downside


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Related to downside: in favor of, undeterred

down·side

 (doun′sīd′)
n.
1. The lower side or portion.
2. A disadvantageous aspect: an option with a downside as well as benefits.
3. A downward tendency, as in the price of a stock.

downside

(ˈdaʊnˌsaɪd)
n
the disadvantageous aspect of a situation: the downside of twentieth-century living.

down•side

(ˈdaʊnˌsaɪd)

n.
1. the lower or underneath side.
2. a downward trend, esp. in stock prices.
3. a discouraging or negative aspect.
[1675–85]
ThesaurusAntonymsRelated WordsSynonymsLegend:
Noun1.downside - a negative aspect of something that is generally positive; "there is a downside even to motherhood"
side - an aspect of something (as contrasted with some other implied aspect); "he was on the heavy side"; "he is on the purchasing side of the business"; "it brought out his better side"

downside

noun drawback, disadvantage, snag, problem, trouble, minus (informal), flip side, other side of the coin (informal), bad or weak point There is a downside to this.
benefit, plus (informal), advantage, good or strong point
Translations

downside

[ˈdaʊnsaɪd] N (fig) → pega f, desventaja f, lo malo (of de)

downside

[ˈdaʊnsaɪd] n (= disadvantage) → inconvénient m
the downside of sth → l'inconvénient de qch
there is a downside to sth [+ success, positive feature] → il y a un inconvénient à qch
References in periodicals archive ?
23 of which 6 705 EUR security for charges not subject to downside risks interference; Lot 2 205 ?
Beware of the downside beta if the tremors persist.
Using innovative upside caps and a downside buffer, the Market Stabilizer Option can help smooth the impact of equity volatility on a policy," AXA Equitable says in a release.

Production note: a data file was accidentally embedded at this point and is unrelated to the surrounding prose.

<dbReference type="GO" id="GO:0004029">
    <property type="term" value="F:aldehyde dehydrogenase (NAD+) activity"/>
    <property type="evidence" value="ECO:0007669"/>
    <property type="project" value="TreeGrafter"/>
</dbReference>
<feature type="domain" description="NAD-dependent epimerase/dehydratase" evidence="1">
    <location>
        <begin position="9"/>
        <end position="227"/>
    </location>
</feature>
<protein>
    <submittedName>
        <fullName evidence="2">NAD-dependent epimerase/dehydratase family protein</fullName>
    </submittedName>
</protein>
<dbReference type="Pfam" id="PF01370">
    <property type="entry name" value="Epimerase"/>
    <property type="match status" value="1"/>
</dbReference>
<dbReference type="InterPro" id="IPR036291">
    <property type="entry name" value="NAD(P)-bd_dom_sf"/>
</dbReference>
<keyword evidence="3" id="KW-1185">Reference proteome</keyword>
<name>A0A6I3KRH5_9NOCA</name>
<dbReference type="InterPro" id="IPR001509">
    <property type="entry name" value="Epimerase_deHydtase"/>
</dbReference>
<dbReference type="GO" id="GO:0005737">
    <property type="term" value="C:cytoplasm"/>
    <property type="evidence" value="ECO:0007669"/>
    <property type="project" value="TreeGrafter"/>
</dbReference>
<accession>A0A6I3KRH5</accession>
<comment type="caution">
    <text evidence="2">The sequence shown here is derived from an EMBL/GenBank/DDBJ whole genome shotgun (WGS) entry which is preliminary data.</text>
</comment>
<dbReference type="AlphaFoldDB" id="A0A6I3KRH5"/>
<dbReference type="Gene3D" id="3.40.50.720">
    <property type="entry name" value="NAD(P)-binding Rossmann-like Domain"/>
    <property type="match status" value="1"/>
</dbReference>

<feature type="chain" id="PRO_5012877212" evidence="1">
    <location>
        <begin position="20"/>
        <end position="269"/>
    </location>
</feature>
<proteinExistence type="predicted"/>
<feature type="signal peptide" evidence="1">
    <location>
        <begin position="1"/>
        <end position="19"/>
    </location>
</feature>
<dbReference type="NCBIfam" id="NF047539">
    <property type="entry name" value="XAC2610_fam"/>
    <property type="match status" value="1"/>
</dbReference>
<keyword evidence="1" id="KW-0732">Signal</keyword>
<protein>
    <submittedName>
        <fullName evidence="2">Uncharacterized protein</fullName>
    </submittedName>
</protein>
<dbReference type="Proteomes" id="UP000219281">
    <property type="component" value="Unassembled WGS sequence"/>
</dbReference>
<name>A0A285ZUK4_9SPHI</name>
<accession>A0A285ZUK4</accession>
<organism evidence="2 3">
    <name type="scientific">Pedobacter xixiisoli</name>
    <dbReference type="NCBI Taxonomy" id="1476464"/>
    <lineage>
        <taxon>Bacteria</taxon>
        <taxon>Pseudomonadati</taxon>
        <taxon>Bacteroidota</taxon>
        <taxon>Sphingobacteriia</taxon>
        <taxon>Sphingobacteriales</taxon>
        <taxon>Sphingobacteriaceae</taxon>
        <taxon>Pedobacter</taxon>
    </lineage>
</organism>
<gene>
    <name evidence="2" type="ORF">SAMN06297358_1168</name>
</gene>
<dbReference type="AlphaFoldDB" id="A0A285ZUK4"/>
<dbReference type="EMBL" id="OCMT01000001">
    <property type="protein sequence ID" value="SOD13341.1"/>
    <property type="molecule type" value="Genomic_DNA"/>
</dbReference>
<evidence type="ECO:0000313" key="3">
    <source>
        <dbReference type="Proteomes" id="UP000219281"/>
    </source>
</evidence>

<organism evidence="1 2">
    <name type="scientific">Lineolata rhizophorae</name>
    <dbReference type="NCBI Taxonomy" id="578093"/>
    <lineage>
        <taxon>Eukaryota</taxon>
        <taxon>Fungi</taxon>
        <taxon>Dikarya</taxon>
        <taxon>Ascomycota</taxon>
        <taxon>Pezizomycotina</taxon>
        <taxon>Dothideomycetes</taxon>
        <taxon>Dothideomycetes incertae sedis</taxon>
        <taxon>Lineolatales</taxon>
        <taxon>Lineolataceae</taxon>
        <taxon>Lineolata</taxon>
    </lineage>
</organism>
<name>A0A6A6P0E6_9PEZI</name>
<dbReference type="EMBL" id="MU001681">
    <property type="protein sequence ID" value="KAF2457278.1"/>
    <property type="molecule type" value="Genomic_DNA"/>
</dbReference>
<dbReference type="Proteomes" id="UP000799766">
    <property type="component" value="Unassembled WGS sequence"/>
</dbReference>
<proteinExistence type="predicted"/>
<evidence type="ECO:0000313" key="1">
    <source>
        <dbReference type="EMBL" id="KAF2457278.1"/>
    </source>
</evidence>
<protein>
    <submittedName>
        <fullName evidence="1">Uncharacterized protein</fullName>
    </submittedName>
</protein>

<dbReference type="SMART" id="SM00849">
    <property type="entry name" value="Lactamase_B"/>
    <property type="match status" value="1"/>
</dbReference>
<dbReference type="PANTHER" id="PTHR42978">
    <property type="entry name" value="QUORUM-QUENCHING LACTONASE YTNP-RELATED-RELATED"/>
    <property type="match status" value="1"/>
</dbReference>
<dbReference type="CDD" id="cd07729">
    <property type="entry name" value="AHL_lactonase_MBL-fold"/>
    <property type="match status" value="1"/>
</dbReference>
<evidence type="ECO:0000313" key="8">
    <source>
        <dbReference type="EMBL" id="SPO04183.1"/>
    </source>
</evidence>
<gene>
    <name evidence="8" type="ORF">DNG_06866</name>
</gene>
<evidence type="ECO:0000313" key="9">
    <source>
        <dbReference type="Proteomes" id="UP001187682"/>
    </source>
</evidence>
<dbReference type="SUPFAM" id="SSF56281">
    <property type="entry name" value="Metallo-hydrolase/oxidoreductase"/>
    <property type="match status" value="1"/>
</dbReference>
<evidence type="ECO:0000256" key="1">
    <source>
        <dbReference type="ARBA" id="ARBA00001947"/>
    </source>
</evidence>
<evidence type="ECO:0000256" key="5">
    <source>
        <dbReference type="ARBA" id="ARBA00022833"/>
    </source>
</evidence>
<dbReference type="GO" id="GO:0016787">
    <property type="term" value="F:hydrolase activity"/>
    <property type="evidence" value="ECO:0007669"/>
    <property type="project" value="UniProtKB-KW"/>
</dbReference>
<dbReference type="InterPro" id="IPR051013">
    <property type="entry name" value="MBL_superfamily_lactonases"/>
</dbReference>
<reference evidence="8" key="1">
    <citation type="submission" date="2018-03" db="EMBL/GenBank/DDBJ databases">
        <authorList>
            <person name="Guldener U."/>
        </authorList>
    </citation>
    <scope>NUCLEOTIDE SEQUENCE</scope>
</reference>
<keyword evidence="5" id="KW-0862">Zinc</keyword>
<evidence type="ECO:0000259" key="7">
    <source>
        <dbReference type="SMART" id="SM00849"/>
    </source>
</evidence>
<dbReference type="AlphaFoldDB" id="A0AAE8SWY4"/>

Managing Downside Risk, edited by Frank Sortino and Stephen Satchell, 2001, Oxford, UK: Butterworth-Heinemann, Quantitative Finance Series, 267 pages
Holtzman does, of chemically suppressing idle thought and daydreaming in people ("Alzheimer Clue: Busy brain connections may have downside," SN: 1/7/06, p.
The biggest downside to being a CIO at that level is "it's high risk, high reward," Agar said.
The Committee perceives that, with appropriate monetary policy action, the upside and downside risks to the attainment of both sustainable growth and price stability should be kept roughly equal.
Desmond O'Keefe (39), formerly of Downside Abbey, Stratton-on-theFosse, Radstock, Somerset, pleaded guilty at Bristol Crown Court to 16 counts of making indecent photographs of children and two of making indecent pseudo photographs of children between 1997 and 2004.
To compensate an investor for this illiquidity, PIPEs are typically sold at a discounted price and also may offer attractive incentives like dividends, include certain clauses that mitigate risk (which other investors don't have) or offer downside protection on the principal.
However, one downside is that those wireless speeds can be erratic if the signal has to penetrate thick walls or transmit to a computer on a different floor.
Another strategy is buying a put option to protect an existing stock position, which is like buying downside price insurance.